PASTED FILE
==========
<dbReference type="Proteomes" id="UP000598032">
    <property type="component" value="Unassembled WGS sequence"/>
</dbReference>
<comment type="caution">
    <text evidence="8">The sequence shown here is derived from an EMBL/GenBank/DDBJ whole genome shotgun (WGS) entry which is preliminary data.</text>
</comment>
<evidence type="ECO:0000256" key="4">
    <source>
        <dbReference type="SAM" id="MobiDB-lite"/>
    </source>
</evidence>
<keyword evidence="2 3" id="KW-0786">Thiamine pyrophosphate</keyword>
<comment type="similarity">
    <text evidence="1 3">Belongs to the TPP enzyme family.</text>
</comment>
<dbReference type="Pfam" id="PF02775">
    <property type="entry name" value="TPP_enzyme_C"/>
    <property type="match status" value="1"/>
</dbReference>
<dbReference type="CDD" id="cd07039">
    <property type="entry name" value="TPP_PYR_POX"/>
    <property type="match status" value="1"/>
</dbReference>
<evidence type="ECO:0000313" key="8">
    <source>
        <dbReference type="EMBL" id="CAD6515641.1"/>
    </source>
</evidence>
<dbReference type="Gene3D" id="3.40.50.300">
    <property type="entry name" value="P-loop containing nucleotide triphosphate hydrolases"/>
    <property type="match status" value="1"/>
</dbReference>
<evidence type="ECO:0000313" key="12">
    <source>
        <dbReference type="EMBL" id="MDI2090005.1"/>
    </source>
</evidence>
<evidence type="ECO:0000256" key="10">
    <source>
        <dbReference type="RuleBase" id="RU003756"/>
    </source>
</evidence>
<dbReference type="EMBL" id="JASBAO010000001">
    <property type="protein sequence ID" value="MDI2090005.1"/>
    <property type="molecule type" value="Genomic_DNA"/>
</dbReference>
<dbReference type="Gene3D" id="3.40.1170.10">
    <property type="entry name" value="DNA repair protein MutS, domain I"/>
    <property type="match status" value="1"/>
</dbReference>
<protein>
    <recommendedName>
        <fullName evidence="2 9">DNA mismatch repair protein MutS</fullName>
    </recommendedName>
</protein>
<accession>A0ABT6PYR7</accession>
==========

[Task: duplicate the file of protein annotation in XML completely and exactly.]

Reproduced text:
<dbReference type="Proteomes" id="UP000598032">
    <property type="component" value="Unassembled WGS sequence"/>
</dbReference>
<comment type="caution">
    <text evidence="8">The sequence shown here is derived from an EMBL/GenBank/DDBJ whole genome shotgun (WGS) entry which is preliminary data.</text>
</comment>
<evidence type="ECO:0000256" key="4">
    <source>
        <dbReference type="SAM" id="MobiDB-lite"/>
    </source>
</evidence>
<keyword evidence="2 3" id="KW-0786">Thiamine pyrophosphate</keyword>
<comment type="similarity">
    <text evidence="1 3">Belongs to the TPP enzyme family.</text>
</comment>
<dbReference type="Pfam" id="PF02775">
    <property type="entry name" value="TPP_enzyme_C"/>
    <property type="match status" value="1"/>
</dbReference>
<dbReference type="CDD" id="cd07039">
    <property type="entry name" value="TPP_PYR_POX"/>
    <property type="match status" value="1"/>
</dbReference>
<evidence type="ECO:0000313" key="8">
    <source>
        <dbReference type="EMBL" id="CAD6515641.1"/>
    </source>
</evidence>
<dbReference type="Gene3D" id="3.40.50.300">
    <property type="entry name" value="P-loop containing nucleotide triphosphate hydrolases"/>
    <property type="match status" value="1"/>
</dbReference>
<evidence type="ECO:0000313" key="12">
    <source>
        <dbReference type="EMBL" id="MDI2090005.1"/>
    </source>
</evidence>
<evidence type="ECO:0000256" key="10">
    <source>
        <dbReference type="RuleBase" id="RU003756"/>
    </source>
</evidence>
<dbReference type="EMBL" id="JASBAO010000001">
    <property type="protein sequence ID" value="MDI2090005.1"/>
    <property type="molecule type" value="Genomic_DNA"/>
</dbReference>
<dbReference type="Gene3D" id="3.40.1170.10">
    <property type="entry name" value="DNA repair protein MutS, domain I"/>
    <property type="match status" value="1"/>
</dbReference>
<protein>
    <recommendedName>
        <fullName evidence="2 9">DNA mismatch repair protein MutS</fullName>
    </recommendedName>
</protein>
<accession>A0ABT6PYR7</accession>